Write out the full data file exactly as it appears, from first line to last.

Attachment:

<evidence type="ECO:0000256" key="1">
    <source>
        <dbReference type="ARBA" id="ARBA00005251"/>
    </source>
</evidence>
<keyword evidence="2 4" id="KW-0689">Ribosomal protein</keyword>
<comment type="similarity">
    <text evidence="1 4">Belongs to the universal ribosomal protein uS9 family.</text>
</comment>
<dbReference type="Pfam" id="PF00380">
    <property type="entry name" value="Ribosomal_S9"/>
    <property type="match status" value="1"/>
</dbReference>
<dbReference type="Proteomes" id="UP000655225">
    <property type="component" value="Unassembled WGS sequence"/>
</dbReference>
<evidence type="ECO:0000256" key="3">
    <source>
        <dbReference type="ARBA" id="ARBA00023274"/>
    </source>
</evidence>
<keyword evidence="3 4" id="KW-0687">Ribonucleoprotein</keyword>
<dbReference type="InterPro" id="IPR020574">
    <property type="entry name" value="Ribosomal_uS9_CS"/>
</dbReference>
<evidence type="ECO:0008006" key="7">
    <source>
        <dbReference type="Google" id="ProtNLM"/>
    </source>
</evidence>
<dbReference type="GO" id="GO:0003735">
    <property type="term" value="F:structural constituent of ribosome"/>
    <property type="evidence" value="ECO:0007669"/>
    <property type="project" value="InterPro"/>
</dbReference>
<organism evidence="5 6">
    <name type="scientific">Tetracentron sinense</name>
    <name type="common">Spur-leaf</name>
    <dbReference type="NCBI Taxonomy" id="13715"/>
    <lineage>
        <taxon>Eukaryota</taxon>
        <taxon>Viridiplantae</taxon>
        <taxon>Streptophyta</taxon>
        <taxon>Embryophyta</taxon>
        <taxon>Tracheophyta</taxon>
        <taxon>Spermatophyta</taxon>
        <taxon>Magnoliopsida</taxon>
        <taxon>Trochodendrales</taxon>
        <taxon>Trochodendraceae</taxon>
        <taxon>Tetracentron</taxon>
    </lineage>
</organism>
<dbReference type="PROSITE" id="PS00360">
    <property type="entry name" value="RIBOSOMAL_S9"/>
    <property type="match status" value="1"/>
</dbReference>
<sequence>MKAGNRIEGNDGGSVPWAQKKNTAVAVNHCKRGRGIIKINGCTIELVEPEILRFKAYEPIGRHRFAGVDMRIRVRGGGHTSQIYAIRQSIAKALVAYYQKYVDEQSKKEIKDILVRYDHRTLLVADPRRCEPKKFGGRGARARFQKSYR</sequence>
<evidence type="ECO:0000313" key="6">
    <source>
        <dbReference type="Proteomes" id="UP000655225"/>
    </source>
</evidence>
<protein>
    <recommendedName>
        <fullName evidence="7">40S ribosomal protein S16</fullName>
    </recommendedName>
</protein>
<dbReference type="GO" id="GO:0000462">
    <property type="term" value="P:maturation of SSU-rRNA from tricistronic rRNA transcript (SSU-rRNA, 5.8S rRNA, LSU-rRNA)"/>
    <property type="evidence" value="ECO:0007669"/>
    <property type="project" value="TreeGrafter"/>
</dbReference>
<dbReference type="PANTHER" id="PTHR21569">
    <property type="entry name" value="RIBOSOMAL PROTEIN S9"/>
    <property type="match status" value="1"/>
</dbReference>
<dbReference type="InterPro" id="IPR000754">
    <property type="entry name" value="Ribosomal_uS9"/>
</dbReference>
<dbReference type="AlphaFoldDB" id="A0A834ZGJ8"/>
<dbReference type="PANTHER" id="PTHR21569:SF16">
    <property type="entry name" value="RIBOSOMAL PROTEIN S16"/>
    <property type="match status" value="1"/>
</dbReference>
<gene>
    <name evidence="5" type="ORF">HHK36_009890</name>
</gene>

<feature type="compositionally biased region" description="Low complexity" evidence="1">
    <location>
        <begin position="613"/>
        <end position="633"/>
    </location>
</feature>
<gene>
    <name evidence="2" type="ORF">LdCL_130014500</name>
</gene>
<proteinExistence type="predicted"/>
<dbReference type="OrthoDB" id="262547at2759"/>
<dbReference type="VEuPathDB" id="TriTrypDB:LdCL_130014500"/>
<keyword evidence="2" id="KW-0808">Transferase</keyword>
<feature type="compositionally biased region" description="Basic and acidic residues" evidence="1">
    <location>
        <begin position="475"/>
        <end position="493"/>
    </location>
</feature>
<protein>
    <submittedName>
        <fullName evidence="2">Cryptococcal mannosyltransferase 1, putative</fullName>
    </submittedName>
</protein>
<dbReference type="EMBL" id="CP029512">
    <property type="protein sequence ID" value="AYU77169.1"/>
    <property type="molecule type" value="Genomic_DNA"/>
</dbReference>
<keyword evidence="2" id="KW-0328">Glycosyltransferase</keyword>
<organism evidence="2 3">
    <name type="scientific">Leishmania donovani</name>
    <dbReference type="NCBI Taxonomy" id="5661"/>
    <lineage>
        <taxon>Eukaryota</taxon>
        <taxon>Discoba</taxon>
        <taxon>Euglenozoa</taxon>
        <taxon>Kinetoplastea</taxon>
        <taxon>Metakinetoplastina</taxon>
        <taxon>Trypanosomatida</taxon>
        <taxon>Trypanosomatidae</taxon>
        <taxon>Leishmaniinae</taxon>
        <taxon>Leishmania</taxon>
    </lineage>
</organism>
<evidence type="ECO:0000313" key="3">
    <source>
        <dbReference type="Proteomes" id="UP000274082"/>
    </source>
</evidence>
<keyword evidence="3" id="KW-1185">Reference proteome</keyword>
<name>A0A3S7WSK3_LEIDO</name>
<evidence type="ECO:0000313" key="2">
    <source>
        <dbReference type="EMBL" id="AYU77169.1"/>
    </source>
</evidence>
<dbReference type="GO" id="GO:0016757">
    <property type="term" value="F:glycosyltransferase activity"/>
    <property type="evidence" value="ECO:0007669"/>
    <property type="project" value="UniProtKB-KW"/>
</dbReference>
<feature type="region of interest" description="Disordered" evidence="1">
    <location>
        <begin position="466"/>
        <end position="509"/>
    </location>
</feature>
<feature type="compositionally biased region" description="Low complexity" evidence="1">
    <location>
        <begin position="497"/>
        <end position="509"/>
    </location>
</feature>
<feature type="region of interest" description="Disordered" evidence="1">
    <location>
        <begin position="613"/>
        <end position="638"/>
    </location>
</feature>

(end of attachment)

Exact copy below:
<evidence type="ECO:0000256" key="1">
    <source>
        <dbReference type="ARBA" id="ARBA00005251"/>
    </source>
</evidence>
<keyword evidence="2 4" id="KW-0689">Ribosomal protein</keyword>
<comment type="similarity">
    <text evidence="1 4">Belongs to the universal ribosomal protein uS9 family.</text>
</comment>
<dbReference type="Pfam" id="PF00380">
    <property type="entry name" value="Ribosomal_S9"/>
    <property type="match status" value="1"/>
</dbReference>
<dbReference type="Proteomes" id="UP000655225">
    <property type="component" value="Unassembled WGS sequence"/>
</dbReference>
<evidence type="ECO:0000256" key="3">
    <source>
        <dbReference type="ARBA" id="ARBA00023274"/>
    </source>
</evidence>
<keyword evidence="3 4" id="KW-0687">Ribonucleoprotein</keyword>
<dbReference type="InterPro" id="IPR020574">
    <property type="entry name" value="Ribosomal_uS9_CS"/>
</dbReference>
<evidence type="ECO:0008006" key="7">
    <source>
        <dbReference type="Google" id="ProtNLM"/>
    </source>
</evidence>
<dbReference type="GO" id="GO:0003735">
    <property type="term" value="F:structural constituent of ribosome"/>
    <property type="evidence" value="ECO:0007669"/>
    <property type="project" value="InterPro"/>
</dbReference>
<organism evidence="5 6">
    <name type="scientific">Tetracentron sinense</name>
    <name type="common">Spur-leaf</name>
    <dbReference type="NCBI Taxonomy" id="13715"/>
    <lineage>
        <taxon>Eukaryota</taxon>
        <taxon>Viridiplantae</taxon>
        <taxon>Streptophyta</taxon>
        <taxon>Embryophyta</taxon>
        <taxon>Tracheophyta</taxon>
        <taxon>Spermatophyta</taxon>
        <taxon>Magnoliopsida</taxon>
        <taxon>Trochodendrales</taxon>
        <taxon>Trochodendraceae</taxon>
        <taxon>Tetracentron</taxon>
    </lineage>
</organism>
<dbReference type="PROSITE" id="PS00360">
    <property type="entry name" value="RIBOSOMAL_S9"/>
    <property type="match status" value="1"/>
</dbReference>
<sequence>MKAGNRIEGNDGGSVPWAQKKNTAVAVNHCKRGRGIIKINGCTIELVEPEILRFKAYEPIGRHRFAGVDMRIRVRGGGHTSQIYAIRQSIAKALVAYYQKYVDEQSKKEIKDILVRYDHRTLLVADPRRCEPKKFGGRGARARFQKSYR</sequence>
<evidence type="ECO:0000313" key="6">
    <source>
        <dbReference type="Proteomes" id="UP000655225"/>
    </source>
</evidence>
<protein>
    <recommendedName>
        <fullName evidence="7">40S ribosomal protein S16</fullName>
    </recommendedName>
</protein>
<dbReference type="GO" id="GO:0000462">
    <property type="term" value="P:maturation of SSU-rRNA from tricistronic rRNA transcript (SSU-rRNA, 5.8S rRNA, LSU-rRNA)"/>
    <property type="evidence" value="ECO:0007669"/>
    <property type="project" value="TreeGrafter"/>
</dbReference>
<dbReference type="PANTHER" id="PTHR21569">
    <property type="entry name" value="RIBOSOMAL PROTEIN S9"/>
    <property type="match status" value="1"/>
</dbReference>
<dbReference type="InterPro" id="IPR000754">
    <property type="entry name" value="Ribosomal_uS9"/>
</dbReference>
<dbReference type="AlphaFoldDB" id="A0A834ZGJ8"/>
<dbReference type="PANTHER" id="PTHR21569:SF16">
    <property type="entry name" value="RIBOSOMAL PROTEIN S16"/>
    <property type="match status" value="1"/>
</dbReference>
<gene>
    <name evidence="5" type="ORF">HHK36_009890</name>
</gene>

<feature type="compositionally biased region" description="Low complexity" evidence="1">
    <location>
        <begin position="613"/>
        <end position="633"/>
    </location>
</feature>
<gene>
    <name evidence="2" type="ORF">LdCL_130014500</name>
</gene>
<proteinExistence type="predicted"/>
<dbReference type="OrthoDB" id="262547at2759"/>
<dbReference type="VEuPathDB" id="TriTrypDB:LdCL_130014500"/>
<keyword evidence="2" id="KW-0808">Transferase</keyword>
<feature type="compositionally biased region" description="Basic and acidic residues" evidence="1">
    <location>
        <begin position="475"/>
        <end position="493"/>
    </location>
</feature>
<protein>
    <submittedName>
        <fullName evidence="2">Cryptococcal mannosyltransferase 1, putative</fullName>
    </submittedName>
</protein>
<dbReference type="EMBL" id="CP029512">
    <property type="protein sequence ID" value="AYU77169.1"/>
    <property type="molecule type" value="Genomic_DNA"/>
</dbReference>
<keyword evidence="2" id="KW-0328">Glycosyltransferase</keyword>
<organism evidence="2 3">
    <name type="scientific">Leishmania donovani</name>
    <dbReference type="NCBI Taxonomy" id="5661"/>
    <lineage>
        <taxon>Eukaryota</taxon>
        <taxon>Discoba</taxon>
        <taxon>Euglenozoa</taxon>
        <taxon>Kinetoplastea</taxon>
        <taxon>Metakinetoplastina</taxon>
        <taxon>Trypanosomatida</taxon>
        <taxon>Trypanosomatidae</taxon>
        <taxon>Leishmaniinae</taxon>
        <taxon>Leishmania</taxon>
    </lineage>
</organism>
<evidence type="ECO:0000313" key="3">
    <source>
        <dbReference type="Proteomes" id="UP000274082"/>
    </source>
</evidence>
<keyword evidence="3" id="KW-1185">Reference proteome</keyword>
<name>A0A3S7WSK3_LEIDO</name>
<evidence type="ECO:0000313" key="2">
    <source>
        <dbReference type="EMBL" id="AYU77169.1"/>
    </source>
</evidence>
<dbReference type="GO" id="GO:0016757">
    <property type="term" value="F:glycosyltransferase activity"/>
    <property type="evidence" value="ECO:0007669"/>
    <property type="project" value="UniProtKB-KW"/>
</dbReference>
<feature type="region of interest" description="Disordered" evidence="1">
    <location>
        <begin position="466"/>
        <end position="509"/>
    </location>
</feature>
<feature type="compositionally biased region" description="Low complexity" evidence="1">
    <location>
        <begin position="497"/>
        <end position="509"/>
    </location>
</feature>
<feature type="region of interest" description="Disordered" evidence="1">
    <location>
        <begin position="613"/>
        <end position="638"/>
    </location>
</feature>